Rand Snaps 3-Day Rally on Commodities; Yields Hit 3-Month High

The rand depreciated for the first time in four days on speculation raw material prices will fall as China’s economic growth slows, damping demand for currencies linked to commodities. Bond yields rose to a three-month high.

South Africa’s currency retreated 1 percent to 7.6208 per dollar as of 2:17 p.m. in Johannesburg. The yield on the nation’s 65 billion rand of 13.5 percent bonds due 2015 climbed 11 basis points, or 0.11 percentage point, to 6.95 percent, the highest since Dec. 15.

The currencies of other commodity-producing countries including Australia and New Zealand also declined after BHP Billiton Ltd., the world’s largest mining company, and Rio Tinto Group, the third-biggest, signalled slowing growth in China. The country is South Africa’s biggest trading partner, buying 14 percent of the nation’s exports.

“The commodity-based emerging markets are not as well poised as they were previously,” Brigid Taylor, head of institutional flow sales at Nedbank Group Ltd. in Johannesburg, said by phone. “The momentum of inflows into South Africa has slowed down, and the dollar-rand is looking bottomish.”

The Standard & Poor’s GSCI Index of raw materials dropped for the first time in three days and an index of global emerging-market stocks retreated to its lowest level in more than a week. South Africa’s benchmark stock index declined for a second day, led by commodity exporters including Anglo American Plc and BHP.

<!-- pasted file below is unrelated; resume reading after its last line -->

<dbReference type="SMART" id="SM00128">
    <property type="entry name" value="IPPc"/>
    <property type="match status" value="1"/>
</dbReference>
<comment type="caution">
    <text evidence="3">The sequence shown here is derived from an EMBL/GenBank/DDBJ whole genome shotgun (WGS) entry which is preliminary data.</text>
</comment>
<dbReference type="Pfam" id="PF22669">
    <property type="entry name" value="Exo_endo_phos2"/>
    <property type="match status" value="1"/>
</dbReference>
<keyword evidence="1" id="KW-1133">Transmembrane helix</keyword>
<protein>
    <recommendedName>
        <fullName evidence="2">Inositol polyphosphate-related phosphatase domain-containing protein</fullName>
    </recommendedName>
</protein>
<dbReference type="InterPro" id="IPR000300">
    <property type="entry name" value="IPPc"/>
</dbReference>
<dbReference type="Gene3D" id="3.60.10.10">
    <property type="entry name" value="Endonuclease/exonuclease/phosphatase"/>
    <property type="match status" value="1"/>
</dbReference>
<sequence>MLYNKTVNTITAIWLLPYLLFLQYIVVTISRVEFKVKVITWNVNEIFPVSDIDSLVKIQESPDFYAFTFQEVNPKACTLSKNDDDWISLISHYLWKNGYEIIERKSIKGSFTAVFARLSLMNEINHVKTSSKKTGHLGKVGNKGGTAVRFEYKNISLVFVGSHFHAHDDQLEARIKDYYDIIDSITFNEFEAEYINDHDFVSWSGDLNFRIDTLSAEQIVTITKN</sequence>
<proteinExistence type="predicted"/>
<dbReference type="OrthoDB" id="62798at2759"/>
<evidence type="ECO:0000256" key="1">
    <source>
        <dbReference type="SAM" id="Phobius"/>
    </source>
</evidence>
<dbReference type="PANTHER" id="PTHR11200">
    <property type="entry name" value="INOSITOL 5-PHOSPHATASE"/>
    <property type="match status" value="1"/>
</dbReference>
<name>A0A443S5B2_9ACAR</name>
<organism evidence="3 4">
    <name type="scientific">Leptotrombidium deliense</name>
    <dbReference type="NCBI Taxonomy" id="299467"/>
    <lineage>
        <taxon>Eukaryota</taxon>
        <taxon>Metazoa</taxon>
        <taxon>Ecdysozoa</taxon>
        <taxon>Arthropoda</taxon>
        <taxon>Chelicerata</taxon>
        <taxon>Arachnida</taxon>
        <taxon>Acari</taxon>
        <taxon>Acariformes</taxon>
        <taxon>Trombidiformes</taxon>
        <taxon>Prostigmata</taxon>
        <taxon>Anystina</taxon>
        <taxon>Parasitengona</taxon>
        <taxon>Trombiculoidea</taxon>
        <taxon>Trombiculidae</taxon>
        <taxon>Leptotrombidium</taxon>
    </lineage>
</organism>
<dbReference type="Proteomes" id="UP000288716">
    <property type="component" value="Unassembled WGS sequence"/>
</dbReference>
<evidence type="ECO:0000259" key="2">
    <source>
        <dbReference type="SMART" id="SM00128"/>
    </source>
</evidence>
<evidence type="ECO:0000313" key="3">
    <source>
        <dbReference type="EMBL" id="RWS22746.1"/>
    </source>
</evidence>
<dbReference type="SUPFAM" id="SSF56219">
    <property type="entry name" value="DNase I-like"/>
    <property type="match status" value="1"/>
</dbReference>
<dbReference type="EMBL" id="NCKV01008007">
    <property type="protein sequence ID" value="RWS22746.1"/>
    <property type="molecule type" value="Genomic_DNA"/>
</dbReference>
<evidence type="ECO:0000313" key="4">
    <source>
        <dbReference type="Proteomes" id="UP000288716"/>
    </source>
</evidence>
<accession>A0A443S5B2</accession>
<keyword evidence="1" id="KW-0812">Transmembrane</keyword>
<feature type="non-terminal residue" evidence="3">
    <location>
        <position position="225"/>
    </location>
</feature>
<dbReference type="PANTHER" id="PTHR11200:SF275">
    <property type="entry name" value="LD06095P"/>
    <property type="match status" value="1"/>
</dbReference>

The dollar advanced against all 16 most-traded currencies monitored by Bloomberg. The rand’s three-month implied volatility versus the dollar climbed to 15.81 percent today, from 15.6 percent yesterday, indicating options traders see wider price swings in the currency in coming months.

Interest Rate

Investors are adding to bets South Africa’s central bank will raise its benchmark repo rate after leaving it at 5.5 percent for 16 months to aid growth in Africa’s biggest economy. Forward-rate agreements starting in December gained one basis point today to 6.01 percent, indicating traders expect a 50 basis point rate increase this year. The rate has climbed from 5.62 percent on Jan. 2 and is at its highest level since August.

South African spending growth accelerated the most in more than a year in the fourth quarter as the nation’s current account deficit unexpectedly weakened, the central bank said yesterday. Inflation is becoming “more generalised” as demand picks up, Governor Gill Marcus said on March 15.

“The cyclical recovery will be stronger than either the Reserve Bank or consensus economists foresee,” George Glynos, an economist at Johannesburg-based ETM Analytics, wrote in e-mailed comments today. “Local short-term interest rate expectations are likely to continue to trend higher from here. Local bond yields may rise.”

The yield on South Africa’s $1.5 billion of 4.665 bonds due 2024 jumped five basis points to 4.34 percent. The premium investors demand to hold the debt rather than U.S. Treasuries widened nine basis points to 198 basis points.

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